Maddison, Wayne P., 2009, New cocalodine jumping spiders from Papua New Guinea (Araneae: Salticidae: Cocalodinae), Zootaxa 2021, pp. 1-22 : 2-3

publication ID 10.5281/zenodo.186069


persistent identifier

treatment provided by


scientific name



Subfamily Cocalodinae Simon

A median apophysis on the male palpus is a striking rarity in salticid spiders. When present, it is a sclerite just clockwise from the base of the embolus (in a left palp, ventral view), surrounded by hematodocha, and at least partially surrounded by the tegulum ( Wanless 1982, 1985; Maddison 2006; Figs 26 View FIGURES 20 – 30 , 57 View FIGURES 51 – 61 , 73 View FIGURES 72 – 86 ). The sperm duct typically approaches it before turning counter-clockwise into the embolus. Wanless (1982) assumed the median apophysis was derived within salticids and thus was evidence that Cocalodes , Allococalodes , and the African Holcolaetis Simon and Sonoita Peckham and Peckham form a monophyletic group. However, the median apophysis is probably ancestral for salticids, based on its widespread presence throughout araneomorph spiders ( Coddington 1990), in particular among families related to salticids (e.g. Bosselaers & Jocqué 2002; Ramírez 2003; Silva 2003; Benjamin et al. 2008), and based on its distribution among basal salticids in recent molecular phylogenies ( Maddison & Needham 2006, Maddison et al. 2007). If so, then the presence of a median apophysis does not indicate to what clade a salticid belongs, but rather to what clades it doesn't belong — a salticid with a median apophysis is a member of neither the Salticoida nor the Spartaeinae , both of which have lost it. [The sclerite reported as a "median apophysis" from the salticoid Tarne Simon by Szûts and Rollard (2007) is almost certainly not homologous to that in basal salticids: Tarne' s sclerite is counterclockwise from the base of the embolus in the left palp ventral view, and is not cradled by the tegulum.]

Wanless (1985) later preferred the hypothesis that Holcolaetis and Sonoita formed a clade with the spartaeines to the exclusion of Cocalodes . The placement of Cocalodes is therefore unresolved. Wunderlich (2004) synonymized the Spartaeinae with the Cocalodinae , choosing Simon's family-group name Cocalodeae because of priority over Wanless's name Spartaeinae . I reject this synonymy primarily because Cocalodes can be excluded from the Spartaeinae in Wanless's strict sense (1984) because it lacks two spartaeine synapomorphies, a tegular furrow and loss of the median apophysis. Even if these cocalodines and the spartaeines were found to be sister groups, we could still retain them as separate, as I do here. Wunderlich's broad sense of Cocalodinae , which includes the Baltic Amber salticids, is united as far as we know only by plesiomorphic character states (presence of conductor and median apophysis, many retromarginal cheliceral teeth, large posterior median eyes). Here I take a much more restricted concept of the Cocalodinae , to include only the five genera discussed below. The Baltic Amber salticids, other than the hisponines, are therefore Salticidae incertae sedis.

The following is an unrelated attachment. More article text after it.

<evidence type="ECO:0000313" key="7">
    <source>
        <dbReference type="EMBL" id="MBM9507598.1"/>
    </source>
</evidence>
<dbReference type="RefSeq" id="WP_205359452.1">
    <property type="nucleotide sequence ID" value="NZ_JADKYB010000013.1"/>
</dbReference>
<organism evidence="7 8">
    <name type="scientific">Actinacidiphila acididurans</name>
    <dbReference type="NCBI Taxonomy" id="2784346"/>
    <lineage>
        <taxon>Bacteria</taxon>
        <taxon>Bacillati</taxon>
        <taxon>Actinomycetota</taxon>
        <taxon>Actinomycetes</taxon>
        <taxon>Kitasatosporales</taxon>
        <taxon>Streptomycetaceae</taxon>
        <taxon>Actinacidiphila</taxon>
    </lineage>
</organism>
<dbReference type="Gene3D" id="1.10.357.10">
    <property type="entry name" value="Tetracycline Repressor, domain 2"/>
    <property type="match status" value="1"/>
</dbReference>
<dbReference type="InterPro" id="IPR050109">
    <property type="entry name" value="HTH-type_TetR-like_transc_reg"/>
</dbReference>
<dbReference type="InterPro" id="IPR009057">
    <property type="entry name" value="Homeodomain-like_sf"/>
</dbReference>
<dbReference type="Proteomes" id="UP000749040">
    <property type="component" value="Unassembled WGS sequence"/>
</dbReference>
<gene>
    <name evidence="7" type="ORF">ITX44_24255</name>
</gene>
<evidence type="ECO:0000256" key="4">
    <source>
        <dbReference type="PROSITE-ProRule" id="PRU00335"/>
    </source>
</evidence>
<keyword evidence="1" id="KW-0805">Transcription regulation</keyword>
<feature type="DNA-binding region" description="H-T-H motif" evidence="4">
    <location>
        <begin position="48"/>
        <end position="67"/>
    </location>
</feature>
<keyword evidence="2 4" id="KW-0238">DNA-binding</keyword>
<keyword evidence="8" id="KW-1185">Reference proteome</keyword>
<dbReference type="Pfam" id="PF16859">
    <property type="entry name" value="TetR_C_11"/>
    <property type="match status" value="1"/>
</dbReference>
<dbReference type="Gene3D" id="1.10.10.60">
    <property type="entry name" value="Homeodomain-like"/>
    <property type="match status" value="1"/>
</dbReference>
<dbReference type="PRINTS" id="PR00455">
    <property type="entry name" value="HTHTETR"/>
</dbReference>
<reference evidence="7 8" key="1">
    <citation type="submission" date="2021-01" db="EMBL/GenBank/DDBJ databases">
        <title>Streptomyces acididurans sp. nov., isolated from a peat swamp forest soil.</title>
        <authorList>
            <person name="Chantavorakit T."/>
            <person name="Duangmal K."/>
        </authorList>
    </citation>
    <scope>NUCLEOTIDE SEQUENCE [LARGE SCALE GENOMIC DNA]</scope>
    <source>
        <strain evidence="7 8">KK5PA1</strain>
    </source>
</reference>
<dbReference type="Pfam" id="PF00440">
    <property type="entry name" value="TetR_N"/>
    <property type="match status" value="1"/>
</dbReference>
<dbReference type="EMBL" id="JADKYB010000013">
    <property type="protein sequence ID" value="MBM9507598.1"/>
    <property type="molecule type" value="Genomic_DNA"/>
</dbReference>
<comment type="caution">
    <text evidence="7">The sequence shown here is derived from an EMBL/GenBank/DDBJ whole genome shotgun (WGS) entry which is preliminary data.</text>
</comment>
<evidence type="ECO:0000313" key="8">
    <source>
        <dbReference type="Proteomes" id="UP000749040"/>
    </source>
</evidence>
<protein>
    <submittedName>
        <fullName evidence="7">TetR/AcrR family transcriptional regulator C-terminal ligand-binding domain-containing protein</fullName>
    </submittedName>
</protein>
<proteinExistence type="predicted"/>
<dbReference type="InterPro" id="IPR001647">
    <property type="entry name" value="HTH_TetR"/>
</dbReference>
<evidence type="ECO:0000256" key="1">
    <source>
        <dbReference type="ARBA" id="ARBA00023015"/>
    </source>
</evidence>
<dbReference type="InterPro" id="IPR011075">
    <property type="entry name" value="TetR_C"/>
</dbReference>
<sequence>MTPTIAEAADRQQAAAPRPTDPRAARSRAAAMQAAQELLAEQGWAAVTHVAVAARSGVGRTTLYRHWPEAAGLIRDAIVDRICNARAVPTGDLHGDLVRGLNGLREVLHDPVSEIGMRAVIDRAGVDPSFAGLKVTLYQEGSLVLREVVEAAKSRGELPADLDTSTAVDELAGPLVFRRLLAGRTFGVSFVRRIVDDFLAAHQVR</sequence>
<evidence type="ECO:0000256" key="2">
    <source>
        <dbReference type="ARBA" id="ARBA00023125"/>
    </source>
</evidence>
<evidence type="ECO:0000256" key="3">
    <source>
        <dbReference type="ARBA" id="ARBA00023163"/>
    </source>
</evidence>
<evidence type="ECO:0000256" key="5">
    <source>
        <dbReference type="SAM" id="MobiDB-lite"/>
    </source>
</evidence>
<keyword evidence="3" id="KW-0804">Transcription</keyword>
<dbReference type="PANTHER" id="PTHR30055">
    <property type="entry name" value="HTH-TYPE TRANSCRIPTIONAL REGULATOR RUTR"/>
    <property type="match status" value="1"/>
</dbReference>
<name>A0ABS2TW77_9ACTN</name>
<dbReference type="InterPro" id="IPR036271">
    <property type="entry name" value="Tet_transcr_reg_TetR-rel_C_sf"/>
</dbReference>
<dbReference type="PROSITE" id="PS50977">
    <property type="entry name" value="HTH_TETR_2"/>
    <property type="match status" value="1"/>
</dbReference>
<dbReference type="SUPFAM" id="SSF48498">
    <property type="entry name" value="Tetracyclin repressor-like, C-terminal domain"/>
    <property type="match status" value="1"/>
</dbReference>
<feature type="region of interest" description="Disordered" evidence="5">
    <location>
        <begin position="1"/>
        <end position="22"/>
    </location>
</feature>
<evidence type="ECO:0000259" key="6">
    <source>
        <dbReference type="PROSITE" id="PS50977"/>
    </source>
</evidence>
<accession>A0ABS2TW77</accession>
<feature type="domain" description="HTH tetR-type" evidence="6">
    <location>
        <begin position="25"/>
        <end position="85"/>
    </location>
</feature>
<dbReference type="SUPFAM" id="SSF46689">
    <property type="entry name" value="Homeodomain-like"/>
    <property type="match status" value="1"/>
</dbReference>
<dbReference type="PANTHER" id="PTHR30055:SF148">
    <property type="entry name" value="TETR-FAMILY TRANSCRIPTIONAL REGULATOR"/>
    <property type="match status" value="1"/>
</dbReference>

I will not here attempt to resolve the placement of cocalodines in the phylogeny of the Salticidae , as I have found no morphological synapomorphies that link it with particular subgroups of salticids. Some of the cocalodines I describe here resemble spartaeines closely in habitus, but this observation is insufficiently precise to provide evidence for relationship.

However, the three new genera described here are provisionally placed within the Cocalodinae along with Cocalodes and Allococalodes . This group has one proposed synapomorphy, the internal sclerotized spheres of the epigynum first reported by Wanless in Cocalodes . These are, however, also present in at least a few salticoids (see e.g., Galiano 1963, 1970: Tullgrenella morenensis (Tullgren) and Chira gounellei (Simon)) . These spheres are visible clearly in the new species Yamangalea frewana , Tabuina varirata , Tabuina baiteta , Tabuina rufa , and Cucudeta zabkai ( Figs 30 View FIGURES 20 – 30 , 43, 50 View FIGURES 37 – 50 , 61 View FIGURES 51 – 61 , 78 View FIGURES 72 – 86 ; see arrow in Fig. 43 View FIGURES 37 – 50 ), but were not seen in C. uzet and C. gahavisuka ( Figs 82, 86 View FIGURES 72 – 86 ) and are ambiguous in Allococalodes madidus ( Fig. 19 View FIGURES 16 – 19 ). Additional evidence for the monophyly of the cocalodines comes from preliminary data from the 28 S gene, by which Cocalodes , Allococalodes and the three genera described here are resolved as a monophyletic group (Maddison & Zhang unpublished).